Inside Llewyn Davis: the film is an unforgettable portrait of America

Entertainment Desk :
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Cast: Carey Mulligan, John Goodman, Justin Timberlake and Oscar Isaac
Director: Ethan Coen and Joel Coen
Inside Llewyn Davis, directed by the Coen Brothers, follows a Greenwich Village folk musician as he crashes on friends’ couches and plays smoky nightclubs while struggling to catch a break. The film, set in early 1960s New York, doesn’t have much plot to speak of, just a piercing, evocative sense of a time and place and the characters that inhabit it.
Anyone who’s a fan of the Coen Brothers’ movies will tell you that they have no interest in upbeat stories, choosing mostly to view the world through dark glasses. It’s this cynicism that has defined some of their best films over the years, and they apply it skillfully once again to this tale. Llewyn Davis (Oscar Isaac) is a musician trying to make a solo career, since the suicide of his singing partner. Llewyn is grieving this death, but spews out his depression by being inconsiderate, testy and even downright rude to those around him. This is the guy who may or may not have accidentally got his friend’s wife Jean (Carey Mulligan, darkly funny) pregnant. “Everything you touch turns to shit,” she tells Llewyn viciously. You feel his failure and yet, relish the humor that comes out of the situations Llewyn puts himself in. “Look, I’m not a trained poodle,” he tells his kind dinner-table hosts when they persuade him to sing for their guests.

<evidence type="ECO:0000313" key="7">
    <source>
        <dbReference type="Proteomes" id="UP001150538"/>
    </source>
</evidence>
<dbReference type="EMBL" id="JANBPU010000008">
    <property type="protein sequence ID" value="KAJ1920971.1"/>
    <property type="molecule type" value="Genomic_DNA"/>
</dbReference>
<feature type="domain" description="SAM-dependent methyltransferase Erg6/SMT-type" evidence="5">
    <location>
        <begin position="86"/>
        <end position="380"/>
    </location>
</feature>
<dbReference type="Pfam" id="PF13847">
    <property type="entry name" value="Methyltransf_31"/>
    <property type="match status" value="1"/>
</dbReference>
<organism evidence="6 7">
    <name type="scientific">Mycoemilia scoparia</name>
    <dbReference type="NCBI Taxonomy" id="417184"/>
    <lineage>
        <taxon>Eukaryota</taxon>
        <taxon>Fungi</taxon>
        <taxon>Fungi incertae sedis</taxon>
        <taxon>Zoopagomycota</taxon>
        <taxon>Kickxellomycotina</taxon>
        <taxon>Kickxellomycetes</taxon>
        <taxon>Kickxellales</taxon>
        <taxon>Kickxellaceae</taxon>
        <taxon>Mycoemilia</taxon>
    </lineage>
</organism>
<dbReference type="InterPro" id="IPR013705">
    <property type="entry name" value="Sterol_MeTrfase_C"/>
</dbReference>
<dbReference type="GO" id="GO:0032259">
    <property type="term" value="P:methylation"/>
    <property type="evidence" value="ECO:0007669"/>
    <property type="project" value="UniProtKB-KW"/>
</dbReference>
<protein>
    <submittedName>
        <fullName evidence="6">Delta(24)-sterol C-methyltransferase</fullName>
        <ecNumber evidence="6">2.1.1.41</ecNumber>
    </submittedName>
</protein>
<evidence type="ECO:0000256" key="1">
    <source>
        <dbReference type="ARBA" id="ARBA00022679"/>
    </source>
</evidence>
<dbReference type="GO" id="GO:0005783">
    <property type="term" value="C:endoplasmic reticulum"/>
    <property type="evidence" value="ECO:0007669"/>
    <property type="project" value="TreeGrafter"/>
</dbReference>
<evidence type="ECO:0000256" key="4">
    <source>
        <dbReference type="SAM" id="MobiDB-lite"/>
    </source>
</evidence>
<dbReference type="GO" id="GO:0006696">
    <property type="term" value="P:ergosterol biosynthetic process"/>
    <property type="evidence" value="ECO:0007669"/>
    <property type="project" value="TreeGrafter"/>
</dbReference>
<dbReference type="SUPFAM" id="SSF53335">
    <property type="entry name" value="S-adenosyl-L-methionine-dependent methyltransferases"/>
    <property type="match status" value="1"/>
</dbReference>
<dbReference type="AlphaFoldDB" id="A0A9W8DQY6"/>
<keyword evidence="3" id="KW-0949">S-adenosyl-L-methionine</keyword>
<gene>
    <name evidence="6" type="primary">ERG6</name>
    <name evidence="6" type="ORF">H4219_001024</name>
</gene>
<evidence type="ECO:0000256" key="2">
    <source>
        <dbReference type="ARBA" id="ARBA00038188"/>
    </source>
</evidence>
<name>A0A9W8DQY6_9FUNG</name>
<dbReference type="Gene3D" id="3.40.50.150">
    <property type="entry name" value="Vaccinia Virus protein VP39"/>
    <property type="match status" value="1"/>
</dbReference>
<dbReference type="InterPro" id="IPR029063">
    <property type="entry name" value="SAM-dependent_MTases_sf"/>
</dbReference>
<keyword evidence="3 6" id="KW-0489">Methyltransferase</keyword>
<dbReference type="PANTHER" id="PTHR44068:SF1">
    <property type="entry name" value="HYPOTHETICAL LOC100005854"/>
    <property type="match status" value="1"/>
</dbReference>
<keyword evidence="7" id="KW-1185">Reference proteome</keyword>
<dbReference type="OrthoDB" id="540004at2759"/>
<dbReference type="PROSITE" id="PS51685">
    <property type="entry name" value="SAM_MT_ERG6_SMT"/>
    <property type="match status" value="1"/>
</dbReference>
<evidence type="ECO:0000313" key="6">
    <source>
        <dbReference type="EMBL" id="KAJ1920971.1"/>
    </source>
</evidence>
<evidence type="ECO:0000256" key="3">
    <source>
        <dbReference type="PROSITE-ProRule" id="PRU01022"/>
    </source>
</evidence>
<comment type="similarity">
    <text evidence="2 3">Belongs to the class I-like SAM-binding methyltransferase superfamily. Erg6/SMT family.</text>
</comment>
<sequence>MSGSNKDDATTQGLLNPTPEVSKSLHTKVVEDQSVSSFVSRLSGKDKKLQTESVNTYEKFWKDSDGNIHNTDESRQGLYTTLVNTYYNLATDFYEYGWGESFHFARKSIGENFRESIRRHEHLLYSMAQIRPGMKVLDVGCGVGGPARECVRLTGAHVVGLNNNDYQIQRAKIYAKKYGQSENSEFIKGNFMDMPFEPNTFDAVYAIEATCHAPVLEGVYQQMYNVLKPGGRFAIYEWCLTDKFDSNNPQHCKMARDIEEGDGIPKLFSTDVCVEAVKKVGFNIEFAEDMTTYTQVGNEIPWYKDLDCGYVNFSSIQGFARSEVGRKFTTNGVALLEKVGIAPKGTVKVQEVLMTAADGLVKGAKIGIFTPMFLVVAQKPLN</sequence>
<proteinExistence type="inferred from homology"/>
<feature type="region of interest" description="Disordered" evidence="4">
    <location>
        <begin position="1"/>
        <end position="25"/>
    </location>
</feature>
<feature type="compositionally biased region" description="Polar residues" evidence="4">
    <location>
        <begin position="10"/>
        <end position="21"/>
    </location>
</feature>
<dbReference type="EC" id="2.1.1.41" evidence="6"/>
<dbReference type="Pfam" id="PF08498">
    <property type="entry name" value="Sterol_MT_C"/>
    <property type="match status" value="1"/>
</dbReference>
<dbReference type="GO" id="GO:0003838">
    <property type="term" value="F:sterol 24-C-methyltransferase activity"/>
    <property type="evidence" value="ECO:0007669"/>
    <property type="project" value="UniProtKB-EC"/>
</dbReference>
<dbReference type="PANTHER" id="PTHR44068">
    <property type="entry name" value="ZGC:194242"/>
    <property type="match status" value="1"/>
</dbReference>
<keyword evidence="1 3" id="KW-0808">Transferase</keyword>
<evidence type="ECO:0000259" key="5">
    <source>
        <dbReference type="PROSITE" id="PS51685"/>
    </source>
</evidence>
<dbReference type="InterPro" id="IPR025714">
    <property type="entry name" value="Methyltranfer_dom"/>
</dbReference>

The sweetness in this pitch-black comedy, set in a wintry, bleak America, comes from the music. When Llewyn sings, his heart in his raspy voice, there is the sparkle of a true artist. Yet you know that the popular melody of 500 Miles, sung by Jean and her husband Jim (Justin Timberlake) will be the hit, not Llewyn’s soulful Hang Me Oh Hang Me. This irony is felt more keenly when the Coens show you how a young Bob Dylan is playing at the same Village clubs, on the cusp of discovery, even as recognition always eludes Llewyn. He takes a ride all the way to Chicago to give a moving audition before a music mogul. As the song ends, the producer tells him, “I don’t see a lot of money here.” Llewyn accepts the rejection as if he’d seen it coming.
If there’s a discordant note, it is the indulgent middle portion, when Llewyn takes this road trip. The characters he meets — like the unpleasant junkie and jazz musician (a terrific John Goodman) and his pensive valet (Garret Hedlund) — stand out, but their journey slackens the story. A lovely subplot running throughout the film involves a fugitive pet cat that Llewyn takes to, almost desperately.
With a superb ensemble cast and a leading man in excellent form, the Coens come up with yet another unforgettable portrait of America. Oscar Isaac embodies Llewyn’s unique spirit with a singularly lasting performance, and there’s little question that the film’s brilliant musical soundtrack will sweep the awards. I’m going with four out of five for Inside Llewyn Davis. To the Coens, whose exceptional body of work keeps growing with every new film, one can only say…keep ’em coming.


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